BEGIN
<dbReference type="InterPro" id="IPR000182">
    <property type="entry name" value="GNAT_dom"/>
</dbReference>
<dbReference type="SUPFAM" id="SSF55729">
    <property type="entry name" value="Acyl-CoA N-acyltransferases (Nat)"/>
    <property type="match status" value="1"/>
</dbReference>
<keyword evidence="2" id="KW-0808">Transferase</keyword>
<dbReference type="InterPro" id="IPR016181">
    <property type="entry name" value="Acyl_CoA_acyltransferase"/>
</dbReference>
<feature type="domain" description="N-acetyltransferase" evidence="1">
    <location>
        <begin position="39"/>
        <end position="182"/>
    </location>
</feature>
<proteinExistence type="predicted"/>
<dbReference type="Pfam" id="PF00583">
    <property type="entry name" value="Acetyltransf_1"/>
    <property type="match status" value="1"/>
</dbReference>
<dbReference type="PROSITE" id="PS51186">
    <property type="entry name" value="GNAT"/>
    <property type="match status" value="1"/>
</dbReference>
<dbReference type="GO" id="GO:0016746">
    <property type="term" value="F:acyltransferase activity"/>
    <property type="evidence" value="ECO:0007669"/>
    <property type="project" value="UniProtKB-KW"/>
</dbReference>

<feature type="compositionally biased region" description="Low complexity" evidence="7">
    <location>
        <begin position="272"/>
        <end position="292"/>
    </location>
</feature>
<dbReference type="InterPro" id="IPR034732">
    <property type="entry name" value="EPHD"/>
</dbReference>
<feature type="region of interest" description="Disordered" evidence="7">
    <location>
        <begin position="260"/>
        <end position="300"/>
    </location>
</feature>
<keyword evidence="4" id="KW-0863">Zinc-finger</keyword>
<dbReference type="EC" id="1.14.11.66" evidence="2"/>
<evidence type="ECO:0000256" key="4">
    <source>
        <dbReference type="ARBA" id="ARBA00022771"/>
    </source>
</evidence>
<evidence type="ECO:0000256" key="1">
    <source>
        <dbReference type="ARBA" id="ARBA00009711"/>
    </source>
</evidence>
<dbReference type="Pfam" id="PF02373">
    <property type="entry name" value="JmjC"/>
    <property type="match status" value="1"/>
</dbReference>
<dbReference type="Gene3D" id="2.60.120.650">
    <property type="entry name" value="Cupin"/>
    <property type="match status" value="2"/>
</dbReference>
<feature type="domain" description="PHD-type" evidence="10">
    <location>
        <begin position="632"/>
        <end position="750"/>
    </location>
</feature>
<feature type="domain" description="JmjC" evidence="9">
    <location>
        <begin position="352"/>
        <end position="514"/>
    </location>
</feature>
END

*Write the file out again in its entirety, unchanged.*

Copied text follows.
<dbReference type="InterPro" id="IPR000182">
    <property type="entry name" value="GNAT_dom"/>
</dbReference>
<dbReference type="SUPFAM" id="SSF55729">
    <property type="entry name" value="Acyl-CoA N-acyltransferases (Nat)"/>
    <property type="match status" value="1"/>
</dbReference>
<keyword evidence="2" id="KW-0808">Transferase</keyword>
<dbReference type="InterPro" id="IPR016181">
    <property type="entry name" value="Acyl_CoA_acyltransferase"/>
</dbReference>
<feature type="domain" description="N-acetyltransferase" evidence="1">
    <location>
        <begin position="39"/>
        <end position="182"/>
    </location>
</feature>
<proteinExistence type="predicted"/>
<dbReference type="Pfam" id="PF00583">
    <property type="entry name" value="Acetyltransf_1"/>
    <property type="match status" value="1"/>
</dbReference>
<dbReference type="PROSITE" id="PS51186">
    <property type="entry name" value="GNAT"/>
    <property type="match status" value="1"/>
</dbReference>
<dbReference type="GO" id="GO:0016746">
    <property type="term" value="F:acyltransferase activity"/>
    <property type="evidence" value="ECO:0007669"/>
    <property type="project" value="UniProtKB-KW"/>
</dbReference>

<feature type="compositionally biased region" description="Low complexity" evidence="7">
    <location>
        <begin position="272"/>
        <end position="292"/>
    </location>
</feature>
<dbReference type="InterPro" id="IPR034732">
    <property type="entry name" value="EPHD"/>
</dbReference>
<feature type="region of interest" description="Disordered" evidence="7">
    <location>
        <begin position="260"/>
        <end position="300"/>
    </location>
</feature>
<keyword evidence="4" id="KW-0863">Zinc-finger</keyword>
<dbReference type="EC" id="1.14.11.66" evidence="2"/>
<evidence type="ECO:0000256" key="4">
    <source>
        <dbReference type="ARBA" id="ARBA00022771"/>
    </source>
</evidence>
<evidence type="ECO:0000256" key="1">
    <source>
        <dbReference type="ARBA" id="ARBA00009711"/>
    </source>
</evidence>
<dbReference type="Pfam" id="PF02373">
    <property type="entry name" value="JmjC"/>
    <property type="match status" value="1"/>
</dbReference>
<dbReference type="Gene3D" id="2.60.120.650">
    <property type="entry name" value="Cupin"/>
    <property type="match status" value="2"/>
</dbReference>
<feature type="domain" description="PHD-type" evidence="10">
    <location>
        <begin position="632"/>
        <end position="750"/>
    </location>
</feature>
<feature type="domain" description="JmjC" evidence="9">
    <location>
        <begin position="352"/>
        <end position="514"/>
    </location>
</feature>